In the back garden is a surprise. The cafe owner has constructed a trench system, not one to walk in but to be viewed from the top. British down one side, German down the other, with a ‘no mans’ land in between. All manner of weapons are on display and it is interesting to compare the armaments used by each side. Life size uniformed figures are shown doing the tasks that trench warfare demanded. Some are on duty looking out for the enemy (one German seems to have a small periscope attached to his rifle. Others are relaxing or doing chores. There is a dressing station with a casualty being attended to. Two are drinking from mugs – water or rum? Around the garden wall are stacked a great number of rusty shell cases no doubt collected from the surrounding fields.
The first remembrance and wreath laying ceremony was held at the Louveral Cemetery. John Steele paraded the Royal Anglian standard and Reg for SAFFA. The last stops were at two small cemeteries at the request of members of the group.
Sunday 1st May
Mons is where the war really started when on the 23rd August 1914 the Germans launched a massive attack on the British line. It was so successful that it sent the British reeling back in to what was referred to as the retreat from Mons. I think it went on until the river Marne was reached. It was during this retreat that the legend of the ‘Angel of Mons’ was born, troops said that they saw a figure of an angel in the sky which was protecting them. Two soldiers heavily involved on the first day were Lieut. Maurice Dease, Royal Fusiliers, and Private Sidney Godley. They were defending the Nimy Bridge with a machine gun. Dease was killed but Godley continued to fight. He probably ran out of ammunition because before he was captured he threw the gun into the canal. He spent the rest of the war as a POW. Both were awarded the Victoria Cross, the first of the war.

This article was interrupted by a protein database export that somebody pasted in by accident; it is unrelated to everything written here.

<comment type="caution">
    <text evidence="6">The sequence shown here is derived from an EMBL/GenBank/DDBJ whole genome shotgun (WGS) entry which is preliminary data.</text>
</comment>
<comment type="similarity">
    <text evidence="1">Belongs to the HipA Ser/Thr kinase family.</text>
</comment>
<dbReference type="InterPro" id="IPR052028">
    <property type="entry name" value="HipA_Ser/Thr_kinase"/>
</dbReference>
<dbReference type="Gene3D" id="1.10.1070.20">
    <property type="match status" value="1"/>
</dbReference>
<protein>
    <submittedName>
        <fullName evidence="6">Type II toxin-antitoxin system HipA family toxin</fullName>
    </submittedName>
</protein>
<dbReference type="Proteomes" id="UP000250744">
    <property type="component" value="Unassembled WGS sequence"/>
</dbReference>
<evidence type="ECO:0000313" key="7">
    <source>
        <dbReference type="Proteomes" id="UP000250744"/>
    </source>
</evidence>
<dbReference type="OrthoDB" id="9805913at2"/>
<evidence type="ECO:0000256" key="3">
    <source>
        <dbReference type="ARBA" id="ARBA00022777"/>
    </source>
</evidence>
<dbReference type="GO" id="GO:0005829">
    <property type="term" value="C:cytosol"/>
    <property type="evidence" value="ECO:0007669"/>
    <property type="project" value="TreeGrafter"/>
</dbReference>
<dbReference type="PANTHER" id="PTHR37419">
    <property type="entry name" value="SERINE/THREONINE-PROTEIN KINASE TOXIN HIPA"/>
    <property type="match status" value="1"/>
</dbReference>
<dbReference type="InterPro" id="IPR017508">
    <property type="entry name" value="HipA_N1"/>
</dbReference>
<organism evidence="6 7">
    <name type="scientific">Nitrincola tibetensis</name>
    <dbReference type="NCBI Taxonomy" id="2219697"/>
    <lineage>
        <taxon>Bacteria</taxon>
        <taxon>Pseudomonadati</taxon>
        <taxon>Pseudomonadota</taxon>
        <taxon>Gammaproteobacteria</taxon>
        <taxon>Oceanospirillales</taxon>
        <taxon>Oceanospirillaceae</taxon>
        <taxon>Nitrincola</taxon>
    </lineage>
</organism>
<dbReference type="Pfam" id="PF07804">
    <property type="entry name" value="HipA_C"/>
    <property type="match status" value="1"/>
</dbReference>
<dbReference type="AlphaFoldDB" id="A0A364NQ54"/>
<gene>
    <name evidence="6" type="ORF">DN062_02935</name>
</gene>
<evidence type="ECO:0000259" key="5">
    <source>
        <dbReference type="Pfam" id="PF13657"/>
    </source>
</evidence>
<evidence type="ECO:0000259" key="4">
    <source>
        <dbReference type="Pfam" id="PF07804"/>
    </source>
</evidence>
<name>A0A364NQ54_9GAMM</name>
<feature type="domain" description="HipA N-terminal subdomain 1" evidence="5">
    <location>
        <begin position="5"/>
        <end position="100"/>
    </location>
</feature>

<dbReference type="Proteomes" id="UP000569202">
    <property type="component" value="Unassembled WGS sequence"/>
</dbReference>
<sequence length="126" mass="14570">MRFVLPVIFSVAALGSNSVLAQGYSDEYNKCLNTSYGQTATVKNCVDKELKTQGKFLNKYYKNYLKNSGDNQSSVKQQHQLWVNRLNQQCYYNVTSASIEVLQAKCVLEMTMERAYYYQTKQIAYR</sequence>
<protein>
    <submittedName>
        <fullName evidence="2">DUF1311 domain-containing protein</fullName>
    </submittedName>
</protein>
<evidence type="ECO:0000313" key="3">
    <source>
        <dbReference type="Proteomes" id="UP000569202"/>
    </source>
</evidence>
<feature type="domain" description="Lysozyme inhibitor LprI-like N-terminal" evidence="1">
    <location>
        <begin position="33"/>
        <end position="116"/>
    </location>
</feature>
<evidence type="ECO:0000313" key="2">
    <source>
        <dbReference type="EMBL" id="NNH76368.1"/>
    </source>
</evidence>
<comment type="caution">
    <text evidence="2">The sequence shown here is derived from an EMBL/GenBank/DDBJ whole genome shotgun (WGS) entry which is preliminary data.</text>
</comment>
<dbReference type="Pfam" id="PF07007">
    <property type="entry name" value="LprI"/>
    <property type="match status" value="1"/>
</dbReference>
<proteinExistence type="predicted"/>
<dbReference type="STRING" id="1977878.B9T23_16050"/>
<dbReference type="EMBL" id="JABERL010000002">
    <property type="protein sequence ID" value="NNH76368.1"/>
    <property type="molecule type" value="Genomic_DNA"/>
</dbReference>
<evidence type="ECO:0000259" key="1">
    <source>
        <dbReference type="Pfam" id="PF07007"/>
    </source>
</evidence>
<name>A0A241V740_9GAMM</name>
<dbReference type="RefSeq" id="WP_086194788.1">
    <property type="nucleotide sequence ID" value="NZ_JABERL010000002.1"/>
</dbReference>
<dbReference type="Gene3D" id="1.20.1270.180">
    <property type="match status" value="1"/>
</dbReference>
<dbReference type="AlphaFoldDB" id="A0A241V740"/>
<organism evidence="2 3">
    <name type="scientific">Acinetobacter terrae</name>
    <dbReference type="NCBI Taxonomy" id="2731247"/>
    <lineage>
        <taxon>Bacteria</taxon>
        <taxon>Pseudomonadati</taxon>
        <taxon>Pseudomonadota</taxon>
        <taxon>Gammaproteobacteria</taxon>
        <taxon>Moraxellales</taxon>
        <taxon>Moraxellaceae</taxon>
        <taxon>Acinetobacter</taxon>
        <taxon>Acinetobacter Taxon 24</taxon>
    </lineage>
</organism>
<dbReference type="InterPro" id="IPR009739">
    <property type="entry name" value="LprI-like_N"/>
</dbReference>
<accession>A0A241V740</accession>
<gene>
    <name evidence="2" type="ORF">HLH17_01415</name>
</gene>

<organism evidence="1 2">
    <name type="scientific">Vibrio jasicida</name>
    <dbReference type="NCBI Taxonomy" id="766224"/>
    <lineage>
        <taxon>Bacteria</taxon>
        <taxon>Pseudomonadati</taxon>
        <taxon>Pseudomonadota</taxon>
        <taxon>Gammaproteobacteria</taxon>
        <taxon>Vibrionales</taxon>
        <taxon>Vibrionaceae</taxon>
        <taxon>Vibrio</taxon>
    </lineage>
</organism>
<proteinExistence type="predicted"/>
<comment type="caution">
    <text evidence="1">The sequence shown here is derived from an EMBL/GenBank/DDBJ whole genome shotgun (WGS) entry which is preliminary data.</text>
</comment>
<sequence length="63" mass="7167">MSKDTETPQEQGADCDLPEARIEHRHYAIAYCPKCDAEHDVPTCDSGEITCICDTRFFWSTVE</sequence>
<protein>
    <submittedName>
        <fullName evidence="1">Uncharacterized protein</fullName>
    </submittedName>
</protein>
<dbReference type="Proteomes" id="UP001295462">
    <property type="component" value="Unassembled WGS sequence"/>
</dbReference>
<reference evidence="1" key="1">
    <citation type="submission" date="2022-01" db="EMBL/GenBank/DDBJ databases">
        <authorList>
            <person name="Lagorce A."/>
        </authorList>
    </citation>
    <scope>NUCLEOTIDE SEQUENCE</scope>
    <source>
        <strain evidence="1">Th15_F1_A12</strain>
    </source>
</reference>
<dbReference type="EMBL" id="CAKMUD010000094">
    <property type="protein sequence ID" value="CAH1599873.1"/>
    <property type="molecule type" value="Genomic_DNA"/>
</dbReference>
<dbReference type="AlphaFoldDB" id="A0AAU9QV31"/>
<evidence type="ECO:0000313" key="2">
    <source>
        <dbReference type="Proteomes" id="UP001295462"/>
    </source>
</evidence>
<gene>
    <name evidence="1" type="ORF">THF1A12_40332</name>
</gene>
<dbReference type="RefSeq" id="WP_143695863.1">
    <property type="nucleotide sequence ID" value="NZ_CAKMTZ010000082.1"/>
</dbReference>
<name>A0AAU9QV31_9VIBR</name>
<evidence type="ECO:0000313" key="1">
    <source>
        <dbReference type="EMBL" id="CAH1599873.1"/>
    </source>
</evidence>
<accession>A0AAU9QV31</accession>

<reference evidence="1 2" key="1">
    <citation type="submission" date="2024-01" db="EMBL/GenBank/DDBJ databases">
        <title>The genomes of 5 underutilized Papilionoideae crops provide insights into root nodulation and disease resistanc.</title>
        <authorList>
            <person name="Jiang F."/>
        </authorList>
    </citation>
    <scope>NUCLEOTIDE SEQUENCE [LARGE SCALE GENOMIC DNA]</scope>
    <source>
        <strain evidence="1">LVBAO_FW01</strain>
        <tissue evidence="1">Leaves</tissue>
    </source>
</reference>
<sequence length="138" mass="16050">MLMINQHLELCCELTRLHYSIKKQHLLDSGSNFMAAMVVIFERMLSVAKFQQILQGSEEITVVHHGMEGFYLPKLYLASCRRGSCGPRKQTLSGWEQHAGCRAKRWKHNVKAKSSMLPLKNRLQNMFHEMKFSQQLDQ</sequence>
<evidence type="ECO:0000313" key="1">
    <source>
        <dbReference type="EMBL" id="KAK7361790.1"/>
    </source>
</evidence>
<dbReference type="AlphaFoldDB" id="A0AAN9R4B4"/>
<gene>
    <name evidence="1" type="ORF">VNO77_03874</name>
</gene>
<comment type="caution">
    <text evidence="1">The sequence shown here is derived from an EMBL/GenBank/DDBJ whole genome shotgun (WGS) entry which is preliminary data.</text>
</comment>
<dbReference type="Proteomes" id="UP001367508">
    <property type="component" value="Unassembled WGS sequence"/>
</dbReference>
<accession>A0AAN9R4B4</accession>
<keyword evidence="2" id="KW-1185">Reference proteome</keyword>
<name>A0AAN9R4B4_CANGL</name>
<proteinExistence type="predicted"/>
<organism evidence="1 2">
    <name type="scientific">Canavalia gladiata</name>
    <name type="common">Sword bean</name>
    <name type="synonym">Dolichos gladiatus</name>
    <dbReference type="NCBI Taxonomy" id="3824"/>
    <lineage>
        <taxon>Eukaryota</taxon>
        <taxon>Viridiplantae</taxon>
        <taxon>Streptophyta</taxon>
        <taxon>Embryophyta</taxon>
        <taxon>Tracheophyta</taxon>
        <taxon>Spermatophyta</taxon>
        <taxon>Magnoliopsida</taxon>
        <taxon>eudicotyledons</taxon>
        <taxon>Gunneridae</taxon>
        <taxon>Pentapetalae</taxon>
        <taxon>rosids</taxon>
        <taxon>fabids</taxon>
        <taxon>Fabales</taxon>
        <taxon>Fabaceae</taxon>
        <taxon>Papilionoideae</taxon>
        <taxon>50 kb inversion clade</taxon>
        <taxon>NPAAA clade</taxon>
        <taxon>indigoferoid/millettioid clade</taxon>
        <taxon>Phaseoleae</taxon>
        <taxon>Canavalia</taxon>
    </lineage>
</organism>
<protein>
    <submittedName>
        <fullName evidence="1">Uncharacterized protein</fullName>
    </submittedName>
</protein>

Mons has spent 10 million euros on a new museum. It tells the story of the city throughout two World Wars. Other conflicts are depicted because this is an area fought over for centuries.